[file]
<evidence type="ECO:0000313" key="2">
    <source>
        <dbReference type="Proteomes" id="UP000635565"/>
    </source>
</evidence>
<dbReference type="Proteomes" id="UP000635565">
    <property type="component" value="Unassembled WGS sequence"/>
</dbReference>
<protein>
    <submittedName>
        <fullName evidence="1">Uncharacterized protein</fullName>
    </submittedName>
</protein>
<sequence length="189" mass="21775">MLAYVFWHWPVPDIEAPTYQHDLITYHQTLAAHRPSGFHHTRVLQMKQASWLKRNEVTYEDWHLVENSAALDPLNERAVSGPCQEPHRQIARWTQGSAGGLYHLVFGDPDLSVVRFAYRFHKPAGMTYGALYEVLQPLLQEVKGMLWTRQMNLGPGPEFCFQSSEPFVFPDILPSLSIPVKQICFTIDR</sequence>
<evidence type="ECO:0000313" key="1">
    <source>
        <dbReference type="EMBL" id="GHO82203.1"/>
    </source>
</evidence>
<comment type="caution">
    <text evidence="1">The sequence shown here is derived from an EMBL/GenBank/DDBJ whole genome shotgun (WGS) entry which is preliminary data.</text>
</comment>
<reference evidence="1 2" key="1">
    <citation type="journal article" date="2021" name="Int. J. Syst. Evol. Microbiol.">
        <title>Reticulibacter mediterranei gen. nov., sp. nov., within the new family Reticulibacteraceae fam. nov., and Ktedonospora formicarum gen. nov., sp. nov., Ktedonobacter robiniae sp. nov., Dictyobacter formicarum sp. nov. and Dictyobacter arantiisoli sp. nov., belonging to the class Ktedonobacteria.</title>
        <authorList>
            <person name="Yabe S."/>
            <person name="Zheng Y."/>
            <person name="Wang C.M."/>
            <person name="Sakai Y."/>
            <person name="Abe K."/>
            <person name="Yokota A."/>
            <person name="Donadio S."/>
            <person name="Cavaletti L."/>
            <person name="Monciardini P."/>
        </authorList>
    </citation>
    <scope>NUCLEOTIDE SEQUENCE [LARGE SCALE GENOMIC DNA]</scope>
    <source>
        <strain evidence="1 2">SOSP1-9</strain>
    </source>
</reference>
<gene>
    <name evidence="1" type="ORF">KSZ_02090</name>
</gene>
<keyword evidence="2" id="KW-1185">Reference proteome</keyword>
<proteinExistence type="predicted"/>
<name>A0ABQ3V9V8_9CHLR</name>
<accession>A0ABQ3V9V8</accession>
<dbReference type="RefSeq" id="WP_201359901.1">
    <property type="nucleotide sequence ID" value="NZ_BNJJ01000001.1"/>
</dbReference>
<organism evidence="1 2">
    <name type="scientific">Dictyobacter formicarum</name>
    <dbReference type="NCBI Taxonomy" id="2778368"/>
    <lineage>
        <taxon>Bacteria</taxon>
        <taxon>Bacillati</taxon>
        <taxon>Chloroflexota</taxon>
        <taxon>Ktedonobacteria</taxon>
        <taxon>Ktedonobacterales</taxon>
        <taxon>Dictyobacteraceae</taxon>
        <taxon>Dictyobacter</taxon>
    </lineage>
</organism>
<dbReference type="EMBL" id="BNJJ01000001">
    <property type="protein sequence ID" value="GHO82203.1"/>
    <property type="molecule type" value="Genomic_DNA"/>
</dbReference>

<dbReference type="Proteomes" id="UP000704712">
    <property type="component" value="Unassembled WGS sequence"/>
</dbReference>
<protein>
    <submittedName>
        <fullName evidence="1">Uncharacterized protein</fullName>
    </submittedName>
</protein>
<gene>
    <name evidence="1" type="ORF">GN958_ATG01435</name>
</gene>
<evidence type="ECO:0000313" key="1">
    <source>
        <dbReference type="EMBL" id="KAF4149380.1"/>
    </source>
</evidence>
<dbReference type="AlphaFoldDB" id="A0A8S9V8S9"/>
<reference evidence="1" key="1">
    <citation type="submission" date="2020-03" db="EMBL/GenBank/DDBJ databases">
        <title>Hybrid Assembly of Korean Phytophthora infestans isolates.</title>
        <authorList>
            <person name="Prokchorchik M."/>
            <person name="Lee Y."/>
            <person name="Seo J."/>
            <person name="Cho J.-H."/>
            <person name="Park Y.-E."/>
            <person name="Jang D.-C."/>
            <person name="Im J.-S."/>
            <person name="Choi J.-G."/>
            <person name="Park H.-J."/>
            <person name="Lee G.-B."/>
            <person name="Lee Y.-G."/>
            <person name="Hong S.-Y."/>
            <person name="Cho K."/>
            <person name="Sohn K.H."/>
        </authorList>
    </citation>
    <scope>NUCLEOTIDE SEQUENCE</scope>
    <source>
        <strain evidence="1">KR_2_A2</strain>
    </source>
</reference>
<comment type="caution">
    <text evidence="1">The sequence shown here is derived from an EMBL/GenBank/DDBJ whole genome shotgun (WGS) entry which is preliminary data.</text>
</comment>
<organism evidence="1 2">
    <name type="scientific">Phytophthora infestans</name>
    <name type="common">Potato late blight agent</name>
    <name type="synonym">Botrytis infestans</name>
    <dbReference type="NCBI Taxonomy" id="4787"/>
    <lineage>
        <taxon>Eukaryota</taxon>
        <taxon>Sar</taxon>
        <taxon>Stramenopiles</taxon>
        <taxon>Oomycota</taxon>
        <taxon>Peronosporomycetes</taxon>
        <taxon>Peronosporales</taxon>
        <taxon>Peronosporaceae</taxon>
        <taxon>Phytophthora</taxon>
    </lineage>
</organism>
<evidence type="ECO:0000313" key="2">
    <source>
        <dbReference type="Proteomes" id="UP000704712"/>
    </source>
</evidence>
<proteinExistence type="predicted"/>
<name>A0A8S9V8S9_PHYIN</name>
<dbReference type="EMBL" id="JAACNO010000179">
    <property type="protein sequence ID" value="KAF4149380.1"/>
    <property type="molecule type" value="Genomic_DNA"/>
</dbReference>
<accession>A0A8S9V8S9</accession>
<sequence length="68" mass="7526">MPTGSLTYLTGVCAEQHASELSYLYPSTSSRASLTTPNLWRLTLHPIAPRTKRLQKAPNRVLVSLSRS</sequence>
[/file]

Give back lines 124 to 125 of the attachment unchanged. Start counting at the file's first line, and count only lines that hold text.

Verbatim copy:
        <taxon>Oomycota</taxon>
        <taxon>Peronosporomycetes</taxon>